Life is weird.
After a few days along the coast, we make it to Pensecola.
Another weird story.
So we're constantly looking for tuna fish sandwiches, because Farid eats only Halal food.
We're sitting at a Subway, eating Tuna sandwiches when this little old guy come up and starts talking to us. I honestly thought he was going to ask us for change. That's usually what happens in Cleveland. Instead he says he saw the bikes outside and is curious about where we're going. This happens all the time, people are curious.
Farid asks "Did he ask for money?"
"Is he hungry?"
"How should I know??"
Farid then procedes to buy a man a sandwich. Farid's a good guy. The only condition was that it had to be something halal, so I think it was another tuna. When the gentleman asked why tuna, I explained that Farid is Muslim and only eats halal meat, which can be hard to find.
"Well hey, I know a brother who raises cows and pigs and he's Muslim, I believe he sells the meat too. If you like I could give him a call and see if he can help y'all out."
We call Brother Ron and right way he's incredibly kind.
One thing leads to another and Brother Ron says if we like we could come over to his house tonight, for dinner. It will have to be later because he's just returing from France.
That will have to wait too though, because Farid needs to go to the hospital. 
He's developed an ear infection. How our health care system works with someone from another country, I have no idea. It didn't seem to be a problem. Luckily, one of the doctors was a native Algerian who spoke perfect French, AND was Muslim AND super cool so everything worked out.
Brother Ron came to the Hospital to meet us. Once again, a total stranger turn out to b an incredibly kind and generous human being. Since brother Ron is on the Board of Directors for the local Mosque, he offers to put us up in the Mosque while we're in town.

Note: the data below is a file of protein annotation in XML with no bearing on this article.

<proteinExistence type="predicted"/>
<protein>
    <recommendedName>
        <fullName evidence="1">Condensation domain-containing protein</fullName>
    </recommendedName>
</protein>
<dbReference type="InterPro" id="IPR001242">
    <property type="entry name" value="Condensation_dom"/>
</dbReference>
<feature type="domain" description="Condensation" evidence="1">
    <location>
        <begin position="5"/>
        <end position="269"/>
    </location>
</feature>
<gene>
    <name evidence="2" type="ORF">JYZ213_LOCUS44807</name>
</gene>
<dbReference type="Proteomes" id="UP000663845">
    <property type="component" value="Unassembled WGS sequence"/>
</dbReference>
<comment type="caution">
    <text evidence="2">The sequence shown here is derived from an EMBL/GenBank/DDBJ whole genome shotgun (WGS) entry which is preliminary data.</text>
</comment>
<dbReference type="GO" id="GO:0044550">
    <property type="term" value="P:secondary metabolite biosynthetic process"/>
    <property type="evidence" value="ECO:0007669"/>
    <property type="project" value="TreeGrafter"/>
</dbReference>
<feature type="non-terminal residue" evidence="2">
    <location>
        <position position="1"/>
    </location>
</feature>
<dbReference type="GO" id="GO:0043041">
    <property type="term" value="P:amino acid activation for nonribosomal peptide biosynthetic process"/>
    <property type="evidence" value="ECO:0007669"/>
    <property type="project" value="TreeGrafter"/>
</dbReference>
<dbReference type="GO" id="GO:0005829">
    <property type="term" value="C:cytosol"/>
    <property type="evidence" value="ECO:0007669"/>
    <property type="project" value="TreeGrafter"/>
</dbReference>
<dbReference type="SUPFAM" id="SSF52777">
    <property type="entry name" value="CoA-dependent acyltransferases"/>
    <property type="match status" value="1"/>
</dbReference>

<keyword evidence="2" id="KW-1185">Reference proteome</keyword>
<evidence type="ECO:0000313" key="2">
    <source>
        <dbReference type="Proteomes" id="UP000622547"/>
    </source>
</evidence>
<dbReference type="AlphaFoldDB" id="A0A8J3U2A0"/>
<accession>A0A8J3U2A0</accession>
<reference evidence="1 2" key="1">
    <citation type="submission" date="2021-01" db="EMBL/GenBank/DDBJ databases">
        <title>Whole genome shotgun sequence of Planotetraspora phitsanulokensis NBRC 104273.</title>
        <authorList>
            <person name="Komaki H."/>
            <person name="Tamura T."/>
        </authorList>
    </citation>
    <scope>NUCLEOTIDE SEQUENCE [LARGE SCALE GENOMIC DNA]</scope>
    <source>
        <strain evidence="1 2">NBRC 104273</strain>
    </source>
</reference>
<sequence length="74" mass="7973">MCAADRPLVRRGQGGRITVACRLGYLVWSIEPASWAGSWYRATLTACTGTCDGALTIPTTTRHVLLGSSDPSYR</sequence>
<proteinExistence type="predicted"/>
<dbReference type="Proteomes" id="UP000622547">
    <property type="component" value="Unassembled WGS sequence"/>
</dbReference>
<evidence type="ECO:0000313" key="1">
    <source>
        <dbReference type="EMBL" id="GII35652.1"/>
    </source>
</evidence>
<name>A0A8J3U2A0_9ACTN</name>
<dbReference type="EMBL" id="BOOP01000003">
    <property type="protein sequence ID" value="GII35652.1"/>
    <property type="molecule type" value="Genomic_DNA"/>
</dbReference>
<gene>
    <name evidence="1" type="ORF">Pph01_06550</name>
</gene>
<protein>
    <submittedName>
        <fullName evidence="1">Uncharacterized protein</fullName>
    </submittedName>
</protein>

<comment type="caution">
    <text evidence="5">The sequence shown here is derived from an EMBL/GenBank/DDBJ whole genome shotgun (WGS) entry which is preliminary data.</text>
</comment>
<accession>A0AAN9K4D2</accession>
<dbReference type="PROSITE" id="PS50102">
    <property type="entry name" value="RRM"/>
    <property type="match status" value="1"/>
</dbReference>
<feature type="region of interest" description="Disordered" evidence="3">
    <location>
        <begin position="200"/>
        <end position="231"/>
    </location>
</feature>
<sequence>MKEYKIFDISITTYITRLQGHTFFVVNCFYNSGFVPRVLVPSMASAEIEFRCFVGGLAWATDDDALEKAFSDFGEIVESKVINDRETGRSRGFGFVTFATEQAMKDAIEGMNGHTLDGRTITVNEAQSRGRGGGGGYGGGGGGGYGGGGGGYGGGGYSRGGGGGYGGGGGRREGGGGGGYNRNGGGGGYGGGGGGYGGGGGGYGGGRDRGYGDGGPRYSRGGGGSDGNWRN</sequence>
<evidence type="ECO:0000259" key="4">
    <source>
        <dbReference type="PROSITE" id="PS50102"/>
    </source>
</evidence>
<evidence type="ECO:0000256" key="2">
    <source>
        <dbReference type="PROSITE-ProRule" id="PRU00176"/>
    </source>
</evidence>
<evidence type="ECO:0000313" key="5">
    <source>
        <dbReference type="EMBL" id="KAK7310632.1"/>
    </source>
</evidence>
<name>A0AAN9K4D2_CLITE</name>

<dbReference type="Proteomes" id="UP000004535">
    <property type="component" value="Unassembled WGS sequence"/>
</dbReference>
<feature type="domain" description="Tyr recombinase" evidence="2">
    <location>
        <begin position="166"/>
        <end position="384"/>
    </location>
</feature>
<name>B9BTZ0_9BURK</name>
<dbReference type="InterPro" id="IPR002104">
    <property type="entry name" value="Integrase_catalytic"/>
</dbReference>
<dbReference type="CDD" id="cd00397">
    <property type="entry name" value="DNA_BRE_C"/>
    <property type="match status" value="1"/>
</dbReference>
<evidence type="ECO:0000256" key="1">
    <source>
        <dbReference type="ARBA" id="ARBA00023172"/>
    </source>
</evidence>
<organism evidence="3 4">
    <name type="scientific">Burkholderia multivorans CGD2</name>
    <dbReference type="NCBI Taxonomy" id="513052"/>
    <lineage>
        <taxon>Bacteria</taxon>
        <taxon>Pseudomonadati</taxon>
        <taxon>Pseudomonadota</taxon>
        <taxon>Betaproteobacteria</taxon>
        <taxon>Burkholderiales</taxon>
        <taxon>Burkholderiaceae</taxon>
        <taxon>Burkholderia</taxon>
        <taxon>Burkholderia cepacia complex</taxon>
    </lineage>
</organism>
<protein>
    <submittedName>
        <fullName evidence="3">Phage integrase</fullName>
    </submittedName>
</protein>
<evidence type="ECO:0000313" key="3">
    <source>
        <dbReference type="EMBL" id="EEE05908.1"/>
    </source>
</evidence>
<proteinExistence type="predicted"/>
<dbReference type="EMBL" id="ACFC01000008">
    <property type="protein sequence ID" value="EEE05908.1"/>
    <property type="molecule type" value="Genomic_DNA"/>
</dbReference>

We slept in the mosque that night. It was quiet and comfortable, and humbling.

The next night we stayed with Brother Saddiq so we can stay an extra day in town to visit another Masjed and see if the brothers there can contribute to Farid's charity. Saddiq who cooks up a an awesome southern dinner of fried chicken for us, halal of course. Saddiq is a rad dude. He takes us all over town and tells us his life story.
Out side of his little shotgun house, I got my first flat.

My Continental Touring Plus tires have been bombproof up until now.
 An enormous sliver of glass worked its way deeeep into the tread.
Pensecola is the last bastion of Florida, which I've been in far too long now.
I took lots of time off in Clearwater and Tallahassee
and Im antsy to put in some miles.
Alabama here I (we) come.

Friday, February 6, 2015

The Ranch Floridian

After a great week in Clearwater with friends, I head north along the west coast of Florida through beautiful horse country.

Florida is strange. The further north you go, the more it feels like
The South.

Angie B's Soul Kitchen

Im a sucker for some pulled pork.

There is a beautiful wildlife preserve called Jay B Starkey Wilderness park.

Soon the horse country turns into nothing but straight, flat highway for miles and miles. 

When I get to Tallahassee, I have a couple of goals. One is to visit Krank it Up, the local community bike project. The other is to stay at 

The Bike House share things in common with other non-profit bike organisations. You can build a bike from donated parts. There are stands and tools available to the community to use, so you can fix your bike yourself instead of spending money at a bike shop. You can volunteer your time helping other people there. 
But there are two ideas here that make it distinct from all the other places I've visited visited. 

1. Here they will not only help you fix your bike yourself, but actually do it for you. There are a lot of homeless people in Florida who will not be able to use the tools, period. Many of them have learning disabilities. But at Bicycle House the mentality is that their bike should still work. They will just fix it for you. New parts and labor and everything. Donations work on a sliding scale, pay what you can. I think that's pretty cool.

2. Bicycle House also operates as a hostel for traveling cyclists. I.E, myself. Tallahassee sits on a very popular cross country bike route (ACA Southern Tier) and they hosts hundreds of cyclists each year. I have yet to visit another place that does this. I stayed almost a week.

When I arrived, there they were renovating. They had purchased the adjacent units of the building. Its a large expansion.

This is Scott. He is the founder of Bicycle House Tallahassee and he used to be a pro racer. HE is also an excellent guy.  He invited me to ride skinny tire bikes in the lycra-clad fashion.